more precisely drunk, ital., lit. – quiet; abbreviation p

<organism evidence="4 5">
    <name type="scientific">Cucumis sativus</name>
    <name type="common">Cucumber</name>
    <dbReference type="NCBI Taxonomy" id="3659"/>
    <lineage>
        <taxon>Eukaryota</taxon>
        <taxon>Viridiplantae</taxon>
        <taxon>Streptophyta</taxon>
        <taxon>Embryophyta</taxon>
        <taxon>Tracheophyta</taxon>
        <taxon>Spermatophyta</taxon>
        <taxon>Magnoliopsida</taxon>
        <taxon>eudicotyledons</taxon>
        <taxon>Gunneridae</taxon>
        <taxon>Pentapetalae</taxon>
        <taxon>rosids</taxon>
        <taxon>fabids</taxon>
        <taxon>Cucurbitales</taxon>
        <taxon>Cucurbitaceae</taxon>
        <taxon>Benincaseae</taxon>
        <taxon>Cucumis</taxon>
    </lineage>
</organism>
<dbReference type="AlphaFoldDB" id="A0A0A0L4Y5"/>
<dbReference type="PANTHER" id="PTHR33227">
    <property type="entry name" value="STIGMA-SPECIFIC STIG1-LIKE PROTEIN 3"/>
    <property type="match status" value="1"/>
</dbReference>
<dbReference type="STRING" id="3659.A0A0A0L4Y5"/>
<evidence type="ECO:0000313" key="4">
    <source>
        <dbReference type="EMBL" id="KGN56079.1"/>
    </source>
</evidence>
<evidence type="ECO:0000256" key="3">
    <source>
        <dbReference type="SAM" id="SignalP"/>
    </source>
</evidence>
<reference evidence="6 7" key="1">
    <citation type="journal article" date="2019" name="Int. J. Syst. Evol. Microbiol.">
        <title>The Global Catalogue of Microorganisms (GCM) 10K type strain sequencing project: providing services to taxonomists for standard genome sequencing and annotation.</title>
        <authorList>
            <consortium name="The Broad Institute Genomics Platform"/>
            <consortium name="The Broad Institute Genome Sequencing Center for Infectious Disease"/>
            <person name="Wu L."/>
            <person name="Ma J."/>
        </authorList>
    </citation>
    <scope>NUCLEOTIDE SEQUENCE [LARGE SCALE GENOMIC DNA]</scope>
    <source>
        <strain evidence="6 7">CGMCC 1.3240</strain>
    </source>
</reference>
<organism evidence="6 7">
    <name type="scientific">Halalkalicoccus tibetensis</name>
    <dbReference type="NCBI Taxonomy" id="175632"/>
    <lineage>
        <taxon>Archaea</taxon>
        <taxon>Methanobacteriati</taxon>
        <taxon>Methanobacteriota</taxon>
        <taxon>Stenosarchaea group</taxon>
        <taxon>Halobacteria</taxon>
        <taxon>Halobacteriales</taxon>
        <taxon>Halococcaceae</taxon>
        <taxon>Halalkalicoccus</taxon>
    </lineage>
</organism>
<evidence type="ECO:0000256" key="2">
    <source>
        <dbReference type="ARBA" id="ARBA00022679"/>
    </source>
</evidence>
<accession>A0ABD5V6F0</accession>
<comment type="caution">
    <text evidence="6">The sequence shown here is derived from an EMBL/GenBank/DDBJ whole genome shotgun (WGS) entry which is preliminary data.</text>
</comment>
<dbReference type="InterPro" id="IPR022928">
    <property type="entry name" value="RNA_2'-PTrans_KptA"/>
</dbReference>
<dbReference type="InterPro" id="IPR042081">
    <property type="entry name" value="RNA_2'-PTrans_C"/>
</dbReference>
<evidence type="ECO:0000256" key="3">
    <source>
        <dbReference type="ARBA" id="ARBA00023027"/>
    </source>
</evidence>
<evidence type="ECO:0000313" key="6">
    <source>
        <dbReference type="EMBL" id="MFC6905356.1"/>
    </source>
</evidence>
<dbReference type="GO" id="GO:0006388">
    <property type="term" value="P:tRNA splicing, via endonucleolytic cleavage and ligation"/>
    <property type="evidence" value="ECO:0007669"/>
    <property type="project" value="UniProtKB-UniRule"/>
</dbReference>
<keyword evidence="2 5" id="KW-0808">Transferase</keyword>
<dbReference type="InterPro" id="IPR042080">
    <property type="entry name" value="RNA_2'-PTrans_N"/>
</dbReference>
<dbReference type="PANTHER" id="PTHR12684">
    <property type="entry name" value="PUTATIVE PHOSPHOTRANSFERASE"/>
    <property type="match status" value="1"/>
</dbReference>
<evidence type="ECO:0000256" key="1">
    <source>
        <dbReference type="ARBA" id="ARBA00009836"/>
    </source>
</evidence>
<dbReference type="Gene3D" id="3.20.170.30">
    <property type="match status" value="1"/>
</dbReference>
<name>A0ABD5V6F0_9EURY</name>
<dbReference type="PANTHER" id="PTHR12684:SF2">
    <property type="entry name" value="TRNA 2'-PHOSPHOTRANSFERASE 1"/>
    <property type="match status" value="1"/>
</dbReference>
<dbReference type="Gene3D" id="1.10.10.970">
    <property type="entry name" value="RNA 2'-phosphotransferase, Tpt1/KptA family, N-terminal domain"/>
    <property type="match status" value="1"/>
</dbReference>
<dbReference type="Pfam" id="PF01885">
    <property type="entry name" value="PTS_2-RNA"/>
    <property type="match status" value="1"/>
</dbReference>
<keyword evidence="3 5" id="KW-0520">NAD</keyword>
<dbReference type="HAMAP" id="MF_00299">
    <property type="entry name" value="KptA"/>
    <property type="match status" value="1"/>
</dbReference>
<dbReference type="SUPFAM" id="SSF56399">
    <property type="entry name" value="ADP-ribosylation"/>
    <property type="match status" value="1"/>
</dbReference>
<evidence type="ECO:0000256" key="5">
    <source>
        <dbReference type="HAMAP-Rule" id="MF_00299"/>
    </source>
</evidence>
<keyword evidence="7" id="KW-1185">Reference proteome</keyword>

One of the most important dynamic notation (see Dynamics). In meaning, it is the antipode to the designation forte. Along with Italian the term “R.” in German countries. language, the designation leise is sometimes used, in the countries of English. language – soft (abbr. so). In Russia in con. 17th century the term “quiet” was used in the same meaning (found in manuscripts of partes singing). In multi-choir music and in works of the “concert style,” the meaning of R. often acquired the designation echo (see Echo). The designations piano and forte were first used by G. Gabrieli (1597). A derivative of R. is the designation pianissimo (pianissimo, more precisely pianissimo, Italian, from piu piano or piano piano, lit. – very quiet, abbreviated designation – pp). Intermediate between R. and pianissimo dynamic. shade – mezzopiano (mezzopiano, more precisely mezzopiano, Italian, lit. – not too quiet). In the 19th century the designation fortepiano (piano, more precisely piano, Italian, abbreviated – fp) was widespread, prescribing the performance of a given sound (chord) forte with an instant transition after it to the sound of R. Later, the term sforzando began to be used to denote an instant transition from forte to R. Back in the 18th century the term “R.” was also used with such clarifying Italian. definitions such as meno (mino – less), molto (multo – very), roso (puko – quite), quasi (kubzi – almost), etc. In the 19th century. composers began to resort to notations of loudness levels less than mezzoforte – up to rrrrrr (in the play “Autumn” from the pianoforte cycle “The Seasons” by P. I. Tchaikovsky).